Can Microbiome Have an Influence on Breast Cancer?


October is National Breast Cancer Awareness month, and while breast cancer is the most prevalent cancer among women worldwide, more than half the women who develop this cancer have no known risk factors. The risk factors that are known are not always good predictors of developing breast cancer, including those who are genetically predisposed and those who are exposed to known environmental risk factors.
For this reason, breast cancer is one of the most publicized and researched types of cancer. Naturally, microbiologists researching breast cancer look to the microbiome for clues and potential cures or treatments. This is not unprecedented; the composition of an individual’s microbiome has been linked to many diseases, either as causes or potential contributing factors, such as autism, diabetes, and asthma.
The general line of thinking for the microbiologists in the breast cancer research community is that variation in the human microbiome correlates to breast cancer development by modifying systemic estrogen levels. The Cleveland Clinic hypothesizes that not only does this relationship exist, but it is potentially a causal relationship, with the microbiome modifying the systemic estrogen levels to the point that “cancerous breast tissue is associated with a microbiomic profile distinct from that of benign breast tissue, and that microbiomes of more distant sites, the oral cavity and urinary tract, will reflect dysbiosis as well.”
They argue that this is also related to the link between breast cancer and high-fat, low-fiber diets. They claim that while a distinct microbiome has been identified within breast milk and tissue, few studies have characterized the differences in the microbiome within women with or without cancer. They identify this as a hole in the research, and attempt to begin to fill it.
To investigate this hypothesis, fifty-seven women with invasive breast cancer undergoing mastectomy and 21 healthy women undergoing cosmetic breast surgery were enrolled. The bacterial 16S rRNA gene was amplified from urine, oral rinse, and surgically collected breast tissue, sequenced, and processed through a QIIME-based bioinformatics pipeline. They found that cancer patient breast tissue microbiomes were clustered in a significantly different way from non-cancer patients, namely by decreased levels of Methylobacterium in cancer patients. Their report showed no significant difference in oral rinse samples, and that differences in urinary microbiomes were largely correlated with menopausal status, with postmenopausal women showing decreased levels of Lactobacillus.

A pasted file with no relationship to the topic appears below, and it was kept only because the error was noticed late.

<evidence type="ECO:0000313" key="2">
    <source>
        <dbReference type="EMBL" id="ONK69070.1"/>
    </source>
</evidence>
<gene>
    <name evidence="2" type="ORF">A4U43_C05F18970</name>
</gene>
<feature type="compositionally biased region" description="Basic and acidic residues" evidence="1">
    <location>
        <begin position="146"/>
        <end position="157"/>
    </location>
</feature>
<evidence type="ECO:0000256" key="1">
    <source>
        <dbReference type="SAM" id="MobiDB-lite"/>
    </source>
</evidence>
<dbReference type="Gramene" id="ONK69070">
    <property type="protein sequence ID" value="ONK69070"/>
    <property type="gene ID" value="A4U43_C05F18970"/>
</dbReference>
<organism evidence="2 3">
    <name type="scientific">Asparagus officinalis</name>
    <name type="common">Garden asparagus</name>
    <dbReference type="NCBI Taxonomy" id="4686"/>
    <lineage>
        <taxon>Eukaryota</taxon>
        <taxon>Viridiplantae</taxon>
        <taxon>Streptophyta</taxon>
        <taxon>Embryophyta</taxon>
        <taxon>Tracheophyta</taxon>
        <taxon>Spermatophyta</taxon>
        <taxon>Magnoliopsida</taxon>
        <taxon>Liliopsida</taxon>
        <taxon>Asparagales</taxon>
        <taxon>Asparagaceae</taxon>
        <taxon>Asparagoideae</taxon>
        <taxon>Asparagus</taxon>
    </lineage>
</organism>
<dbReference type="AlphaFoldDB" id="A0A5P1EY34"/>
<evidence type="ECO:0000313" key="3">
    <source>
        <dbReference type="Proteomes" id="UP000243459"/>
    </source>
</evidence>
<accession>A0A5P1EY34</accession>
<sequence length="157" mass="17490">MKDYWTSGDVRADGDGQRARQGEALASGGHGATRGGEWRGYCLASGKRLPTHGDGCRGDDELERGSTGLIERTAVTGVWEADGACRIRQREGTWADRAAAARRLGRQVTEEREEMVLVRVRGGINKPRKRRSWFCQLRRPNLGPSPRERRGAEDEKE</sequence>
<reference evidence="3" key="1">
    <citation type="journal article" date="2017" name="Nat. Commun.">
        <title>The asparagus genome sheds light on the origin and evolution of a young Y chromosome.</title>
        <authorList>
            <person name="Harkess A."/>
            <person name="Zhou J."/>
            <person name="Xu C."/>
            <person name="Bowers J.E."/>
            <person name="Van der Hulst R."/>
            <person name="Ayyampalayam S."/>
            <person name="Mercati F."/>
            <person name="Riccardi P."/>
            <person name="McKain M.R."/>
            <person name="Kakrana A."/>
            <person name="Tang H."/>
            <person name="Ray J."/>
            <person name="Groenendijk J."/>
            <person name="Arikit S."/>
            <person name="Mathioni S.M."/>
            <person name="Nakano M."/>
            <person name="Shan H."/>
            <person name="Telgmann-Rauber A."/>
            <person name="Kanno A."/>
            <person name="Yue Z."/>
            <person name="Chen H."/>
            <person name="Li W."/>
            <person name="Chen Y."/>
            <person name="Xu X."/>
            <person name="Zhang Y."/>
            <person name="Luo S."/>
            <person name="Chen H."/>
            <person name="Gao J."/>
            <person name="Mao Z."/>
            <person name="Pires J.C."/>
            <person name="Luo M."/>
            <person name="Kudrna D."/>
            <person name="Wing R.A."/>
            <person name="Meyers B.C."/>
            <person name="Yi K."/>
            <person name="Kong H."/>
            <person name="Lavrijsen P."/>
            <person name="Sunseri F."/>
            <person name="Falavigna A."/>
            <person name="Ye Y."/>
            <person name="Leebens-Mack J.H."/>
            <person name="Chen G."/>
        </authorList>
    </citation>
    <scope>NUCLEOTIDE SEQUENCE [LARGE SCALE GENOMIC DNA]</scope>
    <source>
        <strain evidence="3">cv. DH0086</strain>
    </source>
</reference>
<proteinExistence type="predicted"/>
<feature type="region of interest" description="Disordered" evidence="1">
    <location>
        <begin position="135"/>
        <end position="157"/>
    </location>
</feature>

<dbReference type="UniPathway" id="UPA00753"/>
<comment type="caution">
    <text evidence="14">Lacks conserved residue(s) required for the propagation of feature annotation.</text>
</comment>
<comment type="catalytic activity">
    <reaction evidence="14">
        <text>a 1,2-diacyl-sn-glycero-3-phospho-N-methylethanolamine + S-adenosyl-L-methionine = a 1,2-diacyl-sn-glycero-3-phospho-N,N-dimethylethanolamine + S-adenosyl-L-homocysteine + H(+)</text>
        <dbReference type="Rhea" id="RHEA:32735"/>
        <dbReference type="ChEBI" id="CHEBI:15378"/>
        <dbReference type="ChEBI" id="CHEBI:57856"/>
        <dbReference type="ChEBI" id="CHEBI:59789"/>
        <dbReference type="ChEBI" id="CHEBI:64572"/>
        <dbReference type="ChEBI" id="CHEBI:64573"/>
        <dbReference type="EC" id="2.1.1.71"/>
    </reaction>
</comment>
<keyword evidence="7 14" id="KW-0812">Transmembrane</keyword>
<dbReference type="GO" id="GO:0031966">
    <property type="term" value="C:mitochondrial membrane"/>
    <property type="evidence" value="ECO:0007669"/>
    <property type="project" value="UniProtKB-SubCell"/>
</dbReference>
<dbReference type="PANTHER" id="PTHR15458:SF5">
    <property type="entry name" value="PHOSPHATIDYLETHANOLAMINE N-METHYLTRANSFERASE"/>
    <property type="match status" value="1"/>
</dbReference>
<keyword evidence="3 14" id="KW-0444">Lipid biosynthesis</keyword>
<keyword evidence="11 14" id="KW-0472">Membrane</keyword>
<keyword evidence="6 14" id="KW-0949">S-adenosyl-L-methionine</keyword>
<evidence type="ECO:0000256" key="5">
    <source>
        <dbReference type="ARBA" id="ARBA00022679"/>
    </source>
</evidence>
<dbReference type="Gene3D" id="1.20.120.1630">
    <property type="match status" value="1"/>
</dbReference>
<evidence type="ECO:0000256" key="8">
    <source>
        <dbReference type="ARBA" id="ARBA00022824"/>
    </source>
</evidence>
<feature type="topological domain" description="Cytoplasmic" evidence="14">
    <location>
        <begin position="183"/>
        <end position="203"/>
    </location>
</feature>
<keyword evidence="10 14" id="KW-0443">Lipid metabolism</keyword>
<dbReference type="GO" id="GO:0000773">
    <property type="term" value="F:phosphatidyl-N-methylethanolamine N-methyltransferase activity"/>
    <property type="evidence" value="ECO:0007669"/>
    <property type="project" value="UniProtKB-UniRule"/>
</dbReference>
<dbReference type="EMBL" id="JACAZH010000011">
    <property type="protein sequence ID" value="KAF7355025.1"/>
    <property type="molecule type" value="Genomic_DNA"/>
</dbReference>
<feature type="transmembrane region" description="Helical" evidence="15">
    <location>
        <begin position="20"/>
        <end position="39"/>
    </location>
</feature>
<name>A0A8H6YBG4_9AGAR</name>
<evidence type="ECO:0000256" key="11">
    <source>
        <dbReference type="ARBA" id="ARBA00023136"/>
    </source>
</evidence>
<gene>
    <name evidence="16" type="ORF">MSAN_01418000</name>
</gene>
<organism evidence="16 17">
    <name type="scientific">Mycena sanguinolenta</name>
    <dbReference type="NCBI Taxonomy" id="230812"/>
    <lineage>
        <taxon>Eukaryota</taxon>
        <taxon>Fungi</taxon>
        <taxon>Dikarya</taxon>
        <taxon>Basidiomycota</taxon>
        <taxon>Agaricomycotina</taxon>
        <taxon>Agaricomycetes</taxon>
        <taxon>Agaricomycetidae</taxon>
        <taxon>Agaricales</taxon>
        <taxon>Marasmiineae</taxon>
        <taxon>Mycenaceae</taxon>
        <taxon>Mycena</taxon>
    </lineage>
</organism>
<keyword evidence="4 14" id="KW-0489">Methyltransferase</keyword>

Cancer patients had increased levels of Gram-positive organisms including Corynebacterium, Staphylococcus, Actinomyces, and Propionibacteriaceae. They feel this suggests that the local breast microbiota differ in patients with and without breast cancer, but is possibly not a systemic difference. Cancer patient urinary microbiomes were characterized by increased levels of Gram-positive organisms in this study, but should be studied further due to possible confounding variables.
Despite the lack of findings provided in this study, other studies of microbiomic analysis of both breast milk and tissue shows that the human breast harbors unique and diverse microbiota; one that is at least partially derived from translocation of gut microorganisms.  In addition to modulating the immune system, these gut microbes are known to play a vital role in estrogen metabolism; so they are not convinced that the lack of systemic evidence implies their initial hypothesis was incorrect. They suggest further studies on the breast tissue microbiome’s role in local estrogen metabolism and breast carcinogenesis are warranted.
by Kate Massey
Technical Support Specialist
HARDY DIAGNOSTICS

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